I do not believe that the Constitution was the offspring of inspiration, but I am as perfectly satisfied that the Union of the United States in its form and adoption is as much the work of a Divine Providence as any of the miracles recorded in the Old and New Testament. — Benjamin Rush, To Elias Boudinot on July 9, 1788. Letters of Benjamin Rush, L. H. Butterfield, ed., (Princeton, NJ: American Philosophical; Society, 1951), Vol. I, p. 475.

EPA Hazing the Coal Industry into Bankruptcy

August 15, 2012   ·   By   ·   2 Comments

electricityThe nearly five million visitors to the Grand Canyon National Park in Arizona each year stare in awe at the canyon’s long 277 river miles that can be up to 18 miles wide and about a mile deep.

However, even amidst this beauty, the Environmental Protection Agency (EPA) is focused on the haze in the national park and says it is coming from a very important electricity source in the area.

The Navajo Generating Station (NGS), a coal-fired power plant that supplies electricity for the 14 pumping stations required to move water to southern Arizona—to about 80 percent of the state’s population—is being blamed for creating poor air quality in the national park.

Currently, this power plant meets all federal clean air guidelines—except the EPA’s interpretation of the Regional Haze Rule.

The goal of the EPA’s Regional Haze Rule is the “remedying of any existing impairment of visibility” at 156 National Park and Wilderness areas throughout the U.S.  Congress approved of this amendment to the Clean Air Act in 1977, however, power to set standards of emissions was left to the states—not the EPA.  The EPA’s role was to simply provide support.

Now the EPA seems to be trampling on the state’s authority to control emissions standards by creating its own set of standards.  Is the EPA really that concerned about cleaning up haze or is this just another aggressive move to push out the coal industry?

If the EPA decides that the NGS power plant needs additional emissions control technology, owners of the power plant can expect to invest $1.1 billion, with no promise of improved air quality in the national park.

Furthermore, the plant is located on land owned by the Navajo Nation.  Its long-term lease with the tribe expires in 2019.  If the power plant operators can’t guarantee a renewed lease beyond 2019, investing more than $1 billion into the plant isn’t a viable option.  Depending on the EPA ruling, NGS might shutdown—costing 1,000 jobs, 90 percent of them belonging to the Navajo tribe.

Not only would this hurt the local economy, already plagued with high unemployment, but it would effectively destroy the water source to southern Arizona—leading to skyrocketing water rates.

How does the EPA get away with destroying communities like this one?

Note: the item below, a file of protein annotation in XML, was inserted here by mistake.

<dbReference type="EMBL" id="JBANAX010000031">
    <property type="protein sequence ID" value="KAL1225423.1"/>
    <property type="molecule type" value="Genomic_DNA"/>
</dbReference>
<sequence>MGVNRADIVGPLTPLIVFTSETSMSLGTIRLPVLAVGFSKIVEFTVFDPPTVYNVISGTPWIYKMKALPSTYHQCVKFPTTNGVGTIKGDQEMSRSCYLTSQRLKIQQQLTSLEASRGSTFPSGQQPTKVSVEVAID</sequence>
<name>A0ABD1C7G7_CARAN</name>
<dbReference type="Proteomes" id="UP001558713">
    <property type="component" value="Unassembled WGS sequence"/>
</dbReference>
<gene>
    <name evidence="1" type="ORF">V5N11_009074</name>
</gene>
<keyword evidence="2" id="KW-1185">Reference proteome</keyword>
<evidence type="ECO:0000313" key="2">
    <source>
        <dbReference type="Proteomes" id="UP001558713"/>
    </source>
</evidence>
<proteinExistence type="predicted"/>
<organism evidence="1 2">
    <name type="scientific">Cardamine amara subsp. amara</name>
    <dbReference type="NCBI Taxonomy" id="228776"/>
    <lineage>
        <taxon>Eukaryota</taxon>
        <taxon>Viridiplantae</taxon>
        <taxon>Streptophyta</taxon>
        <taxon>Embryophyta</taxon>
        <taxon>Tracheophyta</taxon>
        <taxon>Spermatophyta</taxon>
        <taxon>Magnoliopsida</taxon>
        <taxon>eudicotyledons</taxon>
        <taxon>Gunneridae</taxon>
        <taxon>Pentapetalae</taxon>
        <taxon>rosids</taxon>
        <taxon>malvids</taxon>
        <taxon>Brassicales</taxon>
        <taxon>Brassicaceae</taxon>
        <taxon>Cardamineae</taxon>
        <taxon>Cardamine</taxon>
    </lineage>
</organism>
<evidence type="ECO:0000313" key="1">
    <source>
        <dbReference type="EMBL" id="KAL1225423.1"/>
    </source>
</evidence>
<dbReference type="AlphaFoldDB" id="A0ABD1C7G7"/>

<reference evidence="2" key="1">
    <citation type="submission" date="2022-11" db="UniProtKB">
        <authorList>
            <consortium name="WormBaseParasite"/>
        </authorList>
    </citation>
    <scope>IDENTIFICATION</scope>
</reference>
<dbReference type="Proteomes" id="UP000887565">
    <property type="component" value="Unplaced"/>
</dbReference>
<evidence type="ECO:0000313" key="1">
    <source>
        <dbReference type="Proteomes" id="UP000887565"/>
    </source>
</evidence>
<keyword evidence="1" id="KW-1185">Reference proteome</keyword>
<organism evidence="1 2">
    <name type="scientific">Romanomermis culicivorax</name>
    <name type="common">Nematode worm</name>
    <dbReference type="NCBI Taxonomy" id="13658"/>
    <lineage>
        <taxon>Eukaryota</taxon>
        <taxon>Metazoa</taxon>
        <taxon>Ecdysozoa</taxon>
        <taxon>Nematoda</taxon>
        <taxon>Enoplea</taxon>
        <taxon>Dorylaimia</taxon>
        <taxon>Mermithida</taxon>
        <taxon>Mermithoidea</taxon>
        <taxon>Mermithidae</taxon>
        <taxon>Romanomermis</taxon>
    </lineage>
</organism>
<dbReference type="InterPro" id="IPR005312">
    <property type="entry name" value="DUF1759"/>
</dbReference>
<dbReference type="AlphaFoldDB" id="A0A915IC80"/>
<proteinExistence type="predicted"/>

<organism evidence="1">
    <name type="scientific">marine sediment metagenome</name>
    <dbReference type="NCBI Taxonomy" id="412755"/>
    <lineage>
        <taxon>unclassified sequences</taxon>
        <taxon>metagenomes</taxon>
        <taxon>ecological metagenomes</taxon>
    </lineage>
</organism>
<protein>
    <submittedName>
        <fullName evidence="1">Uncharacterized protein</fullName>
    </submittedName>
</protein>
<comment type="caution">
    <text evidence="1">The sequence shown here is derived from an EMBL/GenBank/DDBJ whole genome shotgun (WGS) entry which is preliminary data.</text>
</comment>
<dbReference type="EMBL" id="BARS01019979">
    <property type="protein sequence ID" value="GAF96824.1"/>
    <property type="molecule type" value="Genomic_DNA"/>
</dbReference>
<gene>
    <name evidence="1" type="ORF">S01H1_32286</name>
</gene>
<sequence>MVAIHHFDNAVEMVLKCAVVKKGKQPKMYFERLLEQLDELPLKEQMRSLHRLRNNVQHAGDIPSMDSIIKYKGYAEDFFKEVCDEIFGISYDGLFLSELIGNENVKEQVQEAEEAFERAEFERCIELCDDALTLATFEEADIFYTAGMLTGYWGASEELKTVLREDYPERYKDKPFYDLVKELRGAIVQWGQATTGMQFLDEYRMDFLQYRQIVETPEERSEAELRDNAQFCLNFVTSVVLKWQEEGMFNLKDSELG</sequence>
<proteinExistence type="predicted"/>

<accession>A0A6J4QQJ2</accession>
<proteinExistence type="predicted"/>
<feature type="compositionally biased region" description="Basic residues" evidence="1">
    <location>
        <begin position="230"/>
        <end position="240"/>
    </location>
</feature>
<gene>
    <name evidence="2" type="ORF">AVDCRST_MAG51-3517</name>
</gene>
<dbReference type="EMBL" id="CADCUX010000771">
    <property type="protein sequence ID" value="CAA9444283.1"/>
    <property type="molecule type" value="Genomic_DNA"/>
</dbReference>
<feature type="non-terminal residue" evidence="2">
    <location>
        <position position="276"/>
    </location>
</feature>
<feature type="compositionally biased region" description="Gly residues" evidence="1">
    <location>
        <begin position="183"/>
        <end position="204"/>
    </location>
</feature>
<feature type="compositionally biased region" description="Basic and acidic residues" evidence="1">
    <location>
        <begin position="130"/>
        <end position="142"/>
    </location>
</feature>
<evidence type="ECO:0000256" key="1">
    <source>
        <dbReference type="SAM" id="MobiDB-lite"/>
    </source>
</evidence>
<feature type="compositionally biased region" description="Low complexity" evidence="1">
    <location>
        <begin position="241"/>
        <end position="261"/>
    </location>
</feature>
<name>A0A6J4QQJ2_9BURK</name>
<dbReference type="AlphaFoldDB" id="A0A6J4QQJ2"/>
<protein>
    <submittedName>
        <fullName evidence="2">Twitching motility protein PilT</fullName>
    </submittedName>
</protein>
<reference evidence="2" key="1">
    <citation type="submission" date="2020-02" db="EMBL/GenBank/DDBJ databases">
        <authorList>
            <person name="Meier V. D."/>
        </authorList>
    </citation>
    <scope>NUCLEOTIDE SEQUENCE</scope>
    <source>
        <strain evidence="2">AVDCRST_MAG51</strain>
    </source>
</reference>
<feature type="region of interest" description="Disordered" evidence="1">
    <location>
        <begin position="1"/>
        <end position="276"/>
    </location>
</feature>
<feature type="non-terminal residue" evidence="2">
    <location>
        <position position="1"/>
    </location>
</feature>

A political game.  It is no secret that many environmental groups ally with the EPA.  But what if these groups don’t think the EPA is doing its job or going far enough? They sue.  The EPA then settles agreeing to fix the problem. Therefore a court-imposed deadline on the EPA leaves it with no other option but to override the state’s regulations and enforce its own controls.

The U.S. Chamber of Commerce, in a report titled, “EPA’s New Regulatory Front: Regional Haze and the Takeover of State Programs,” highlights how the EPA, along with court-mandated deadlines, has wheedled its way into state territory by delaying state plans for emission control.

By combining this tactic of delaying approval of the state plans with Sue and Settle and a court-imposed deadline to act, EPA has manufactured a loophole to provide itself with the ability to reach into the state haze decision-making process and supplant the state as decision maker. EPA has, effectively, engineered a way to get around the protections of state primacy built into the Regional Haze statute by Congress.”

The report goes on to say, “Since August 2011, EPA has used this method to impose almost $375 million in annual costs on ratepayers in New Mexico, Oklahoma, and North Dakota—over the staunch objection of their governors—by requiring installation of more costly controls than the BART [Best Available Retrofit Technology] controls each state chose.”

The Navajo Generating Station has already installed low nitrogen oxides burners and other technologies to reduce nitrogen oxides by 40 percent at a cost of $45 million.  If the state of Arizona approves of this level of emissions then according to Congress and the Clean Air Act, the EPA should as well.

The EPA’s true motive is clear: it is simply following the instructions of its leadership. In 2008, President Obama stated, “if somebody wants to build a coal-powered plant, they can; it’s just that it will bankrupt them because they’re going to be charged a huge sum for all that greenhouse gas that’s being emitted.”

As the EPA and this administration edge closer to their goal of bankrupting the coal industry, states have got to respond and fight back against this abuse of power.

This isn’t just a war against coal. It’s a war that challenges states rights’ and if it is lost will ensure the EPA’s overwhelming authority in just about anything it chooses.


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Rebekah Rast is the national correspondent of Americans for Limited Government (ALG) News Bureau. Americans for Limited Government is dedicated to putting the principles of limited government into action. They work with local groups across the nation to promote freedom, limited government, and the principles of the U.S. Constitution. Their goal is to harness the power of American citizens and grassroots groups in order to put the people back in charge in states across the country. You can follow her on Twitter at @RebekahRast.
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